Impact of Aging

 
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IV.F.0

Lead Author(s): 

Charles G. Helmick, MD, CDC Team

Supporting Author(s): 

Sylvia I. Watkins-Castillo, PhD

Because many types of arthritis have a higher prevalence among older adults, expectations are that the current aging of the population will increase the prevalence and impact of AORC unless new means to lessen that impact are discovered in the near future. Projections of arthritis impact among adults are based on 2003 data adjusted for age distribution in the US population, but not for other potentially important factors such as the obesity epidemic and the possible increasing frequency of joint injuries.1 Doctor-diagnosed arthritis among adults is occurring as projected, with 52.5 million in 2010 to 2012 and 67 million expected by 2030. Arthritis-attributable activity limitations among adults appear to be occurring at a faster pace than previously projected. This suggests the projected 25 million in 2030 will also be exceeded.1 Previous costs of arthritis have been driven by age-related increases in prevalence.2 Future costs of arthritis are likely to be driven higher by the same age-related increase in prevalence, but also from the increasing frequency of surgical interventions.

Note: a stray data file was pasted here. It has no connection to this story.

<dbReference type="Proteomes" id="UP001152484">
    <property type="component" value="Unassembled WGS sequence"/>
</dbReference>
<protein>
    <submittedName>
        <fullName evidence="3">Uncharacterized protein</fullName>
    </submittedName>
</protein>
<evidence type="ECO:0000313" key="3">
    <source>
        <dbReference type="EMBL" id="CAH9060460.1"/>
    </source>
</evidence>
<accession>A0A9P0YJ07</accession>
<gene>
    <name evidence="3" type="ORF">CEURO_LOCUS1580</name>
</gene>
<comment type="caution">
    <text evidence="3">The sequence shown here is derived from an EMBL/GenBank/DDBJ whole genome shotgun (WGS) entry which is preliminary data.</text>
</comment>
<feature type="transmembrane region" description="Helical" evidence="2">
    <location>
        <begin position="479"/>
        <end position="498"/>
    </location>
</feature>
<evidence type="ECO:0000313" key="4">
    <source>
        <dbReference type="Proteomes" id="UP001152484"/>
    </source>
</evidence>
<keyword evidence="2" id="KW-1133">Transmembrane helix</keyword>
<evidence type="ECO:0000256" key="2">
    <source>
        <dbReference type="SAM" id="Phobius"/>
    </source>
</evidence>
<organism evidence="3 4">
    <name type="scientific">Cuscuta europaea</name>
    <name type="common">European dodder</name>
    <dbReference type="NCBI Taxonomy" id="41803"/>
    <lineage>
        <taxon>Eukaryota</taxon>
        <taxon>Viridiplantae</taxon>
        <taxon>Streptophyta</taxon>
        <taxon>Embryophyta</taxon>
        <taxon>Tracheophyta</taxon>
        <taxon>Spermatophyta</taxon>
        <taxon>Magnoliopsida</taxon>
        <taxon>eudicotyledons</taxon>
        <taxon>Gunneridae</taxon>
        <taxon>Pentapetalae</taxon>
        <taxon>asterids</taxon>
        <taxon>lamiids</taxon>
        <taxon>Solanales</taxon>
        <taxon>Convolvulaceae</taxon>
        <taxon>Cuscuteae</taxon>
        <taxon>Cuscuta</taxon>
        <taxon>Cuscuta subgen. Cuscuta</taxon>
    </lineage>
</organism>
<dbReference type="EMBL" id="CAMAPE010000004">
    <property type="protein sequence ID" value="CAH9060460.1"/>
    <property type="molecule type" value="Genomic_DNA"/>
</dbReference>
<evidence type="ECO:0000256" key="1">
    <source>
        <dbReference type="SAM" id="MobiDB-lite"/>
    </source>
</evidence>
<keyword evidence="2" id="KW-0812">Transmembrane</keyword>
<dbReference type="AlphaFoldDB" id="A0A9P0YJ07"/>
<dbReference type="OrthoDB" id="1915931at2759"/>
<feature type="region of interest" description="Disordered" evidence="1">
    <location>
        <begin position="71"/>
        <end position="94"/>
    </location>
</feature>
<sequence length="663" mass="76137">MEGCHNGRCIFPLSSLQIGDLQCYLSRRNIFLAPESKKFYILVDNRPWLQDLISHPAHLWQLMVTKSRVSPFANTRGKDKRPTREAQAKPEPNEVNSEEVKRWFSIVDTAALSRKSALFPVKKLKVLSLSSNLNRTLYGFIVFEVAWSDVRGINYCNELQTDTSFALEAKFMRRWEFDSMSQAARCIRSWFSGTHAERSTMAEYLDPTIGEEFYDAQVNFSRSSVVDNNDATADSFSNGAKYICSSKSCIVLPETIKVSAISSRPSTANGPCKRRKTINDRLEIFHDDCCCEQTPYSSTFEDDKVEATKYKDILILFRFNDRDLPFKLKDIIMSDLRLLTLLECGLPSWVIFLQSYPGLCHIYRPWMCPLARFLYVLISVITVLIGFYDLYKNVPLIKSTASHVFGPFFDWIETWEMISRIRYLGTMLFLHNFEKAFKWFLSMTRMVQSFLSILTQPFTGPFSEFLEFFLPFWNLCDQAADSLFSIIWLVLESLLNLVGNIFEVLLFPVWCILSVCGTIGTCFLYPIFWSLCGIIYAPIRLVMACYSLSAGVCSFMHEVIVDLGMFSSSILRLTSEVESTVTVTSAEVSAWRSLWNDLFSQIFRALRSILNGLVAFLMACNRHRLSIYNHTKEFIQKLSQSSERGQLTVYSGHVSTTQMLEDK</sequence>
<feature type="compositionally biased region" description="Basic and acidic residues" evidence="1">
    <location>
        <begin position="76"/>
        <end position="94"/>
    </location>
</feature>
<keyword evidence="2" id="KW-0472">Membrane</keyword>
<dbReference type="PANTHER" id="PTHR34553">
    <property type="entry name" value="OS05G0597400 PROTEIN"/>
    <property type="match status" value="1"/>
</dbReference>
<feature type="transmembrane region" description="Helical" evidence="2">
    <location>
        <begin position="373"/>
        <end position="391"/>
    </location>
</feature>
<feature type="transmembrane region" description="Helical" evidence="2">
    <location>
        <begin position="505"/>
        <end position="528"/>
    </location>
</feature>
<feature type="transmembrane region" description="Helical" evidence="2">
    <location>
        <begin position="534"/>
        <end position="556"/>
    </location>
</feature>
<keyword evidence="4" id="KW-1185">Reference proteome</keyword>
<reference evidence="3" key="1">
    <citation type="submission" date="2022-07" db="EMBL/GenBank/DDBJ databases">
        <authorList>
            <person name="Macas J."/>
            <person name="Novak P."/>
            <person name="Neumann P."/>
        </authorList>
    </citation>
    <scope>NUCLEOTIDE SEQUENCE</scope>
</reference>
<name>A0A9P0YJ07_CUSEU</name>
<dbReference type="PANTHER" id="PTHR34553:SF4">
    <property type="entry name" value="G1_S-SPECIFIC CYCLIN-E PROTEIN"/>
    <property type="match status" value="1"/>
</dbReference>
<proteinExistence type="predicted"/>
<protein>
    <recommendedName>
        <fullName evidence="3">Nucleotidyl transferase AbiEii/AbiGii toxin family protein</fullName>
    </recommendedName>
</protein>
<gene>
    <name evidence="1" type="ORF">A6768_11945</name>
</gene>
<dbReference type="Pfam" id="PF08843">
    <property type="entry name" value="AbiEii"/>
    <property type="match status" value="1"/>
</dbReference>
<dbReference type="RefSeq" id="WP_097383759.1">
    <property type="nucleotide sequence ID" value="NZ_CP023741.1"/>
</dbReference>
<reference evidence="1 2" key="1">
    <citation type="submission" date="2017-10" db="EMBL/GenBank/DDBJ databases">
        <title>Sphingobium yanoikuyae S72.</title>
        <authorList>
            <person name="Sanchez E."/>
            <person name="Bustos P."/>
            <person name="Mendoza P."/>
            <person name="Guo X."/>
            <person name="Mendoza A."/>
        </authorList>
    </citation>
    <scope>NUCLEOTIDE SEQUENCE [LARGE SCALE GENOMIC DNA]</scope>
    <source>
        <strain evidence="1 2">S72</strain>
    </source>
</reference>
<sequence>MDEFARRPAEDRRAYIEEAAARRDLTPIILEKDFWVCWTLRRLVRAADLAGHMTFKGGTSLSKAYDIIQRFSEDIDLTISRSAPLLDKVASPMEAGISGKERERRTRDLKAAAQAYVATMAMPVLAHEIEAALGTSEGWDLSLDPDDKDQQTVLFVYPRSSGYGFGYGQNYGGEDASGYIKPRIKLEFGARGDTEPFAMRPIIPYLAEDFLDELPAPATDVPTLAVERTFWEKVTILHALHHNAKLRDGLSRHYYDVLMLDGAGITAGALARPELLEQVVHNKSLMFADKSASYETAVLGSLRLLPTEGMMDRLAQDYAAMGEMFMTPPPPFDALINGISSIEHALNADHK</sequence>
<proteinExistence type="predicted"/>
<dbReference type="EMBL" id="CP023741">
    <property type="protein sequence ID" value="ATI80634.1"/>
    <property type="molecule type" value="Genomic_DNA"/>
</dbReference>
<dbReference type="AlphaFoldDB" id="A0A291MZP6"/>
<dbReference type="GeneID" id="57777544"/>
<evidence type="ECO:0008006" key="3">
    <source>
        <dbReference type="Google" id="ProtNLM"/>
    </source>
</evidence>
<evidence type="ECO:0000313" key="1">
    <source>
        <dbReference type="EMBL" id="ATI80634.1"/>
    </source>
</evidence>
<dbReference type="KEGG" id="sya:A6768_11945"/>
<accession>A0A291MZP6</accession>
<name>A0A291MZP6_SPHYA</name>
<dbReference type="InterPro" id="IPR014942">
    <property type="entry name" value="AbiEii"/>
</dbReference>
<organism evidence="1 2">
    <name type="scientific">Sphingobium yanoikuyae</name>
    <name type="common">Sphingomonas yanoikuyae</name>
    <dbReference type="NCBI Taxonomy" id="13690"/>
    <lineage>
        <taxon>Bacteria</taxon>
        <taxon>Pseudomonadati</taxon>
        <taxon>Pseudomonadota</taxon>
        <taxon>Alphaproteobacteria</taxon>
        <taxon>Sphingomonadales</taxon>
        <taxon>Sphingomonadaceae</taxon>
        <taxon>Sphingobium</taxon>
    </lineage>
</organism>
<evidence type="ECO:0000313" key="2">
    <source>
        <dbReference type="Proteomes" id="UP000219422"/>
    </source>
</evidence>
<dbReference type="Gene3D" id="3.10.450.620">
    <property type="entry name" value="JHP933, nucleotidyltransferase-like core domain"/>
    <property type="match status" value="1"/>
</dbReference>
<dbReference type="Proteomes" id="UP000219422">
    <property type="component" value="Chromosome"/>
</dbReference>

• 1. a. b. Hootman JM. Helmick CG: Projections of US prevalence of arthritis and associated activity limitations. Arthritis Rheum 2006;54(1):226-229.
  • 2. Cisternas MG, Murphy L, Yelin E, Foreman AJ, Pasta DJ, Helmick CG: Trends in medical care expenditures of adults with arthritis and other rheumatic conditions: 1997 to 2005. J Rheum 2009;36:2531-2538.

Edition: 

  • 2014

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